Isle of Man Government
Reiltys Ellan Vannin
Isle of Man Government Crest


Information Commissioner

Barrantagh Fysseree

The Freedom of Information Act - accessing public information

From 1 February 2016, the Freedom of Information Act 2015 (FOIA) gives Isle of Man residents a legal right to ask for information that is held by the public authorities.

What information does this apply to?

Requests can be made for information created on, or after, 11 October 2011, which is held by

Other public bodies will be gradually phased in during 2016 – 2018. Although FOIA requests cannot be made to other public bodies, or for information created before 11 October 2011, requests for such information can be made under the existing Code of Practice on Access to Government Information.

Guidance on making requests under the Code of Practice on Access to Government Information is available via the Isle of Man Government portal.

Can I make a request?

A person resident in the Island can make a request. A person can be an individual or any body of persons, corporate or unincorporated.

A person who makes a request is known as an ‘applicant’.

Non-resident persons cannot make requests for information under FOIA but may do so under the Code of Practice on Access to Government Information.

What can I ask for?

An applicant can request information held by a public authority (authority) irrespective of the form in which it is recorded.

The right is to ‘information’ only. Whilst information may be recorded in varying formats, such as documents, images, or audio or visual recordings, the entitlement is to the particular information requested and not, for example, to a copy of the entire document.

Information which is about you cannot be requested under FOIA and you must exercise your right under the Data Protection Act and make a ‘subject access request’ for your personal data. Guidance on how to make a subject access request is available on the website.

How do I make a request?

Applicants must make clear requests using the standard form. The form will be available from the authority.

If you are not sure about making a request you should contact the authority as it has a duty to give reasonable advice and assistance at all stages of a request. Guidance on making a request will be made available on the website.

How much does it cost?

Details of fees, if charged, and when they should be paid, will be available from the authority.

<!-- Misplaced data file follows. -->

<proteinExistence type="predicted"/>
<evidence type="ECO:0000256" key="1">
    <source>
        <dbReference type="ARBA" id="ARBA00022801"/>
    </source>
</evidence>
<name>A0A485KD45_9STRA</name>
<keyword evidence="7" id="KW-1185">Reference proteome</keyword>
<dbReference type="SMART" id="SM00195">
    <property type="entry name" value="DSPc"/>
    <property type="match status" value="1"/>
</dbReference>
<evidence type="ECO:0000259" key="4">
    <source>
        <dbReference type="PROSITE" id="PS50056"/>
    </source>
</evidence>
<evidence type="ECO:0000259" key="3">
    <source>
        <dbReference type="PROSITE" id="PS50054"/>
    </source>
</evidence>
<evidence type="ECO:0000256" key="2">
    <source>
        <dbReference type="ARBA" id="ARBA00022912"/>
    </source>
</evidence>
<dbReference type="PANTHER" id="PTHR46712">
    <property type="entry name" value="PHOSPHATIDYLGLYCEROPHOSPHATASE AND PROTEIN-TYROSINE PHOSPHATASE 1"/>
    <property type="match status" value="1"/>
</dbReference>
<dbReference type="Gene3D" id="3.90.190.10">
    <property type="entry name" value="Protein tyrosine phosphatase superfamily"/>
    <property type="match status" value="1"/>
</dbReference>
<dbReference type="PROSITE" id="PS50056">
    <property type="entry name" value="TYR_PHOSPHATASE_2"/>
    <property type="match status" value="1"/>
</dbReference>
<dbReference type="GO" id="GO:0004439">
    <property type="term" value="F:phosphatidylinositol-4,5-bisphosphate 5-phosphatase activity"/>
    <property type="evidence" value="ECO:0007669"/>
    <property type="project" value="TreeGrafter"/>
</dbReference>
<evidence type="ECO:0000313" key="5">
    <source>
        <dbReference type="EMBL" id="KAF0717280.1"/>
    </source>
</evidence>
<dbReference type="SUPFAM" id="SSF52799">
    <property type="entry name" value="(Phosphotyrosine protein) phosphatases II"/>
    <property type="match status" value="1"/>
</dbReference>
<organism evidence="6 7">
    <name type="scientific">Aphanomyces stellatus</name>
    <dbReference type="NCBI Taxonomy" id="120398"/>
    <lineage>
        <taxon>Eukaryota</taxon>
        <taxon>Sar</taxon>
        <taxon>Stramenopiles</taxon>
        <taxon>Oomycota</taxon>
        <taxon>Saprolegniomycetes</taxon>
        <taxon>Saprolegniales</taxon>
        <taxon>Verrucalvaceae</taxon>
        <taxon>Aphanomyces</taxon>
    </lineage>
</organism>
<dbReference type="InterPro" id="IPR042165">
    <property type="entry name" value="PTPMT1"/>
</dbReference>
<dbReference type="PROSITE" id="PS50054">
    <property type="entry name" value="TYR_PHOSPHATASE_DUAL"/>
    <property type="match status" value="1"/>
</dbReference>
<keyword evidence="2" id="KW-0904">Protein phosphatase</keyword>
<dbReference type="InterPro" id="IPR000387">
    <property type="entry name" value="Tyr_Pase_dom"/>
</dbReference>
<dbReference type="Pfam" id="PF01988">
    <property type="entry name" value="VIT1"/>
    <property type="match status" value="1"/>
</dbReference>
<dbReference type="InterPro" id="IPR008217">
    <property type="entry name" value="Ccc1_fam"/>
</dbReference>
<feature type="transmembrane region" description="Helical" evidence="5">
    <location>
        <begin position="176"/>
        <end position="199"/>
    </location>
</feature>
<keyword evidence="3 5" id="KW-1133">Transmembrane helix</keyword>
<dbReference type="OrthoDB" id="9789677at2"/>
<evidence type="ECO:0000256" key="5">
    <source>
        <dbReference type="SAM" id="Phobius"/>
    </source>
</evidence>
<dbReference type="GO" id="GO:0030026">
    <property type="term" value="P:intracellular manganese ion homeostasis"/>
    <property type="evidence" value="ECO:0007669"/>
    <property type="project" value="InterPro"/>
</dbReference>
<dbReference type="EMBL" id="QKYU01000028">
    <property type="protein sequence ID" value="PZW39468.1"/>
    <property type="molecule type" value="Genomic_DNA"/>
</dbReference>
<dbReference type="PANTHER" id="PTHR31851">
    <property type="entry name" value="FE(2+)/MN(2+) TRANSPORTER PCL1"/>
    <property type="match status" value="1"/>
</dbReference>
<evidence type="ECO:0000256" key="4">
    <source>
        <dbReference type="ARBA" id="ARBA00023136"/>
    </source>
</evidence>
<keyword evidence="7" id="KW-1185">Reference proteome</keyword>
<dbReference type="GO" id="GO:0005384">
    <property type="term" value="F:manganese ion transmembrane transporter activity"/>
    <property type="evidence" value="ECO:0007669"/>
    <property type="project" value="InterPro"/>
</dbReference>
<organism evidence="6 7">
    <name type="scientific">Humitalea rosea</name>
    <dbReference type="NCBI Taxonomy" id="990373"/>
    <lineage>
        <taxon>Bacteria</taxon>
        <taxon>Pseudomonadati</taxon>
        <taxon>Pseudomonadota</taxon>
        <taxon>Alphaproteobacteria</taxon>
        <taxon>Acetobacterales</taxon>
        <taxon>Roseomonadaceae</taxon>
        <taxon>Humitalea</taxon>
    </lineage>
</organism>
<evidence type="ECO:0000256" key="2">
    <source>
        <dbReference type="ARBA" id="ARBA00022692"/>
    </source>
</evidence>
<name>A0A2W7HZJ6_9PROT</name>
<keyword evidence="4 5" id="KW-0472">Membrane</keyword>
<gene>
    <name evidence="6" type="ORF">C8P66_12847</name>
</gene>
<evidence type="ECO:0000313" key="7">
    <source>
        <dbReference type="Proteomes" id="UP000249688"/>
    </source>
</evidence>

What will I get?

In most circumstances you will be provided with the information you have requested.

Can my request be refused for any reason?

There are practical reasons for refusing requests.

A request cannot be made for information which is already reasonably accessible, including:

Other practical refusal reasons include:

A request may also be refused if:

There are also exemptions from the right of access that can be applied to certain information in particular circumstances.

Some exemptions are “absolute” and others are “qualified” and it will be a matter of fact whether an exemption applies. If a qualified exemption applies, the authority must also consider the balance of the public interest in the information when deciding whether or not to supply the information.

Guidance on practical refusal reasons and exemptions will be made available on the website.

How will I know if my request has been refused, or why?

An authority must send you a refusal notice within the standard time if it is not going to comply with your request in full, or in part.

The refusal notice must explain why the request is being refused, including details of why any exemptions are being applied and, in the case of qualified exemptions, why the public interest requires that the information is not disclosed.

When can I expect to get the information?

The authority should send you an acknowledgement of your request explaining when you will get the response.

The authority must supply the information you have sought promptly, but within 20 working days from receipt of the request (the standard time). In calculating the standard time, the day the request is received is Day 0. For requests received on a non-working day, or after 17:00hrs on a working day, Day 0 will be the first working day following receipt.

An extended response time can only be taken if the authority needs to continue making a decision about whether a qualified exemption applies to the information. If an extended period is required, the authority must write and tell you before the end of the standard time.

What can I do if I am not happy with the way the request has been handled?

Firstly you should ask the authority to review its handling of the request using the form available from the authority.

Reviews are an integral part of an authority’s complaints procedures and may result in the supply of some, or all, of the information or a further refusal.

You can ask the Information Commissioner for a review only when you have exhausted the authority’s complaints procedures. You will be known as the “review applicant”.

Guidance on how to ask for a review by the Information Commissioner will be made available on the website.

Further guidance on the Freedom of Information Act is being developed by the Information Commissioner and this will be made available on the website.

IC stripe 995

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